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Opinion 20 November 2020

The EU leads the way in regulating the platform economy

Edward Corcoran, from BBVA’s Digital Regulation team, reflects in this op-ed on the new roadmap for the platform economy in the European Union. “The EU has been at the forefront of the debate on the implications of the growth of the digital economy and its importance to firms and consumers alike. It now has the opportunity to introduce new rules that ensure markets remain fair and create the opportunities for all participants to thrive“, he says.

The digital revolution has upended many of the old rules. Business models have been disrupted, firms and consumers interact in new ways, and new corporate giants have emerged. The way that these changes are transforming our economy is a source of both hope and concern for policymakers.

Hope because the innovation brought about by the information age is undeniable: new technologies are now in the hands of every consumer and firm. And as economies have faced headwinds, including as a result of the coronavirus pandemic, digital markets have offered new opportunities. The next generation of technologies could help to continue this trend.

At the same time, there is concern that the way digital markets have transformed may have harmed competition, and with it the prospects for future innovation. As the heart of this transformation is the rise of online platforms. This is the economic model on which some of the most successful firms of the 21st century have been built, connecting users to one another in order to build marketplaces, communication tools, social networks, and online advertising empires.

But the nature of these platforms now troubles policymakers. As the digital economy has matured, a small number of firms have become the largest and most influential, often connecting together multiple platform businesses into powerful ecosystems and emerging as “gatekeepers” through which almost all participants in the digital economy need to pass.

In retrospect, this outcome shouldn’t be surprising. The economic laws behind digital markets encourage rapid growth and a handful of winners, as economies of scale and network effects – where users value a service more highly as other users join it – allow firms to expand quickly and drive out competitors. And once in a prominent position, a platform firm can leverage its user base, its data collection, and its gatekeeper role to expand into new markets.

The risk is that, with a handful of powerful firms setting the rules of the game for both consumers and other firms, it may undermine competition and tomorrow’s innovation, particularly if antitrust interventions can only react slowly, after the horse has bolted. Authorities around the world are looking at what can be done, and none more actively than the European Commission, which consulted over the summer on whether to introduce new competition policy powers and new regulatory rules for platform businesses with a gatekeeping role. Concrete proposals are expected by the end of this year.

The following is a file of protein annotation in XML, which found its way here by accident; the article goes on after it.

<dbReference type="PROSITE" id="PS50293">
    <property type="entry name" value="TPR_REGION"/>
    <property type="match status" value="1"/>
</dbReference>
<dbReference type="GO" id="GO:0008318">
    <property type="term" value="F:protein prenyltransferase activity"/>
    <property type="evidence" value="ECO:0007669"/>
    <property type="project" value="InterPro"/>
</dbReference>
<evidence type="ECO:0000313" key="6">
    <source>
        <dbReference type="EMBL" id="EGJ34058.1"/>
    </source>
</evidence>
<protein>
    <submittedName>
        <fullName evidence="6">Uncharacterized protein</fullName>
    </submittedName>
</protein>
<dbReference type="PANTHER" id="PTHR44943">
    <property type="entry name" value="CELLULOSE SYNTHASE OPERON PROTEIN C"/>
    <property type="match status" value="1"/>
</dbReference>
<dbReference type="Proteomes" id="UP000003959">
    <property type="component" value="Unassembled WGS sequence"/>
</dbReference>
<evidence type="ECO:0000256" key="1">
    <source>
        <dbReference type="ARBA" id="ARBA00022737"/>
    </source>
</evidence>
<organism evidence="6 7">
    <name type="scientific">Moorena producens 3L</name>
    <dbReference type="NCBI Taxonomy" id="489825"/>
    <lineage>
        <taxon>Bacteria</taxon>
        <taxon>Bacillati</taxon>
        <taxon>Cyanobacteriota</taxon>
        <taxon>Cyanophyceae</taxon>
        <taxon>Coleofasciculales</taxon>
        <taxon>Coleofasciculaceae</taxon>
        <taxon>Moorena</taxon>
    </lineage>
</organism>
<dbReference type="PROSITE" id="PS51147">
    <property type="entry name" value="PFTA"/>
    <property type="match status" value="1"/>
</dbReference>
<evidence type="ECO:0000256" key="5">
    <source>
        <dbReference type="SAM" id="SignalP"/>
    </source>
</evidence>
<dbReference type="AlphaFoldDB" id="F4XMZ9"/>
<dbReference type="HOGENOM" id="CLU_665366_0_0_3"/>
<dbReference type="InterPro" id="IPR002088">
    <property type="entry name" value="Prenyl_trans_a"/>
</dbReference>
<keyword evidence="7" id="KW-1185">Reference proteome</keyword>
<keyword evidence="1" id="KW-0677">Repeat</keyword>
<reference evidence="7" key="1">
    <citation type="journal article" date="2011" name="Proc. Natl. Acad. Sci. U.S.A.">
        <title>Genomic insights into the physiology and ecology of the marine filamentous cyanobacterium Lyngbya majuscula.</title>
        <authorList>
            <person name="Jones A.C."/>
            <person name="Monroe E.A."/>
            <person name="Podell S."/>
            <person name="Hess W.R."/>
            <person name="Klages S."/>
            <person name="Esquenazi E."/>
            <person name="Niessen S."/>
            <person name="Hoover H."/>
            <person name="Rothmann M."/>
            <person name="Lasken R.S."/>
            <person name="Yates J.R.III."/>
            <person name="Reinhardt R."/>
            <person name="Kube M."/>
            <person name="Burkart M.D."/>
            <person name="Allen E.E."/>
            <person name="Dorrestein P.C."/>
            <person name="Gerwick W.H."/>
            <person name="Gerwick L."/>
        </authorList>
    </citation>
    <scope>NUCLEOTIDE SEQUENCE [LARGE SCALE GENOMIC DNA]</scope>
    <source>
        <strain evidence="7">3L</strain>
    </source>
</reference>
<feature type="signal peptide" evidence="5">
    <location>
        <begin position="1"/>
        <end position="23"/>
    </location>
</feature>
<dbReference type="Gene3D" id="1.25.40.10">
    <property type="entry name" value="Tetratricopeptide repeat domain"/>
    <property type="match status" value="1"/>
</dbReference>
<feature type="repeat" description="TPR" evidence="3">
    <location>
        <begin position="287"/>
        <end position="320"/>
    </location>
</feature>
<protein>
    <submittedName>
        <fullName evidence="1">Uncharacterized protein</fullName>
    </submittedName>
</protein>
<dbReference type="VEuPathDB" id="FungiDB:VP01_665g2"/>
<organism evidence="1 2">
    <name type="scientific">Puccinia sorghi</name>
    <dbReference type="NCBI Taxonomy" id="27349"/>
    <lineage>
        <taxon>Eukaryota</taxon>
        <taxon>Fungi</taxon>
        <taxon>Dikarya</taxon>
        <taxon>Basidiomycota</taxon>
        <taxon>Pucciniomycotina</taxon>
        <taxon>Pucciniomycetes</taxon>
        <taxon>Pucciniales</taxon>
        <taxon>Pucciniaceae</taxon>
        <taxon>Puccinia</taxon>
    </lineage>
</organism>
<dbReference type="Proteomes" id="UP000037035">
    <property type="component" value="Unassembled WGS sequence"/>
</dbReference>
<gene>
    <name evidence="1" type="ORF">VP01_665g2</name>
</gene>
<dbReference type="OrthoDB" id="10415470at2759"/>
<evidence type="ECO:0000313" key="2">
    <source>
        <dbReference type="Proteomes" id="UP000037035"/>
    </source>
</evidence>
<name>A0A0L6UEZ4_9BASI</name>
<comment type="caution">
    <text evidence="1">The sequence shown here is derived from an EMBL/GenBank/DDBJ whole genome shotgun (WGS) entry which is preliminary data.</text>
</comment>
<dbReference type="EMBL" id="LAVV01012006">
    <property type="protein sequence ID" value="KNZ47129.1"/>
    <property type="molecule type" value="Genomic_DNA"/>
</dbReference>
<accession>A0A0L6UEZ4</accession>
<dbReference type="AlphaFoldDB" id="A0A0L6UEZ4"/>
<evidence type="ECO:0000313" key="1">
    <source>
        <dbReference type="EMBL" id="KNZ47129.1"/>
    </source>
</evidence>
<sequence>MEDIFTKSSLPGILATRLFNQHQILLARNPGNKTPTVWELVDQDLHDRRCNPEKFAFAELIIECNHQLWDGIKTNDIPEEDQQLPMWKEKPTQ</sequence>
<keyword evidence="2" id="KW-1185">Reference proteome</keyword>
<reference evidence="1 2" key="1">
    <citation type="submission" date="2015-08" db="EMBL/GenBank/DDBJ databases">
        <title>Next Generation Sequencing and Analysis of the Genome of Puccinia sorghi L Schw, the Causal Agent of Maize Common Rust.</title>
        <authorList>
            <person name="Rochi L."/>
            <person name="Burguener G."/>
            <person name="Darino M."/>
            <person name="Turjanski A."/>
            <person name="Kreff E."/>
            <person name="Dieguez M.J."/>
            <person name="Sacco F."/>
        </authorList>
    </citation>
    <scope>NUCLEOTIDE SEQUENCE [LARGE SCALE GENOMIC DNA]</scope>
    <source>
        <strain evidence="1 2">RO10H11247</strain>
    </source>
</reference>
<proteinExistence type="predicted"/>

Clear, well-designed regulation for large digital platforms would offer the most effective response. Drawing on the long experience of regulating other industries, policymakers have an opportunity to comprehensively address the structural problems at the heart of digital markets.

But to do this effectively at least three things are needed. First, the right scope, ensuring that all large platforms which can dictate conditions in digital markets are covered. New rules should apply to both online platforms, like marketplaces and social or communication networks, and the hardware and software through which end-users access all of those services, in the form of a mobile device and operating system.

Second, straightforward rules need to apply from the outset to address the key issues of access to digital infrastructure and users’ control over their data. Providers of digital infrastructure, such as smartphones, should have to ensure that all functionality is available to all developers on equal terms. And platforms should offer all users portability of their data, so that they can easily and safely move it whenever they wish, reducing data lock-in effects and helping to drive innovation through the reuse of data.

Third, given that digital platforms typically extend across borders, the supervision and enforcement of new rules needs to be coordinated, avoiding fragmentation in approaches across EU member states.

The EU has been at the forefront of the debate on the implications of the growth of the digital economy and its importance to firms and consumers alike. It now has the opportunity to introduce new rules that ensure markets remain fair and create the opportunities for all participants to thrive.

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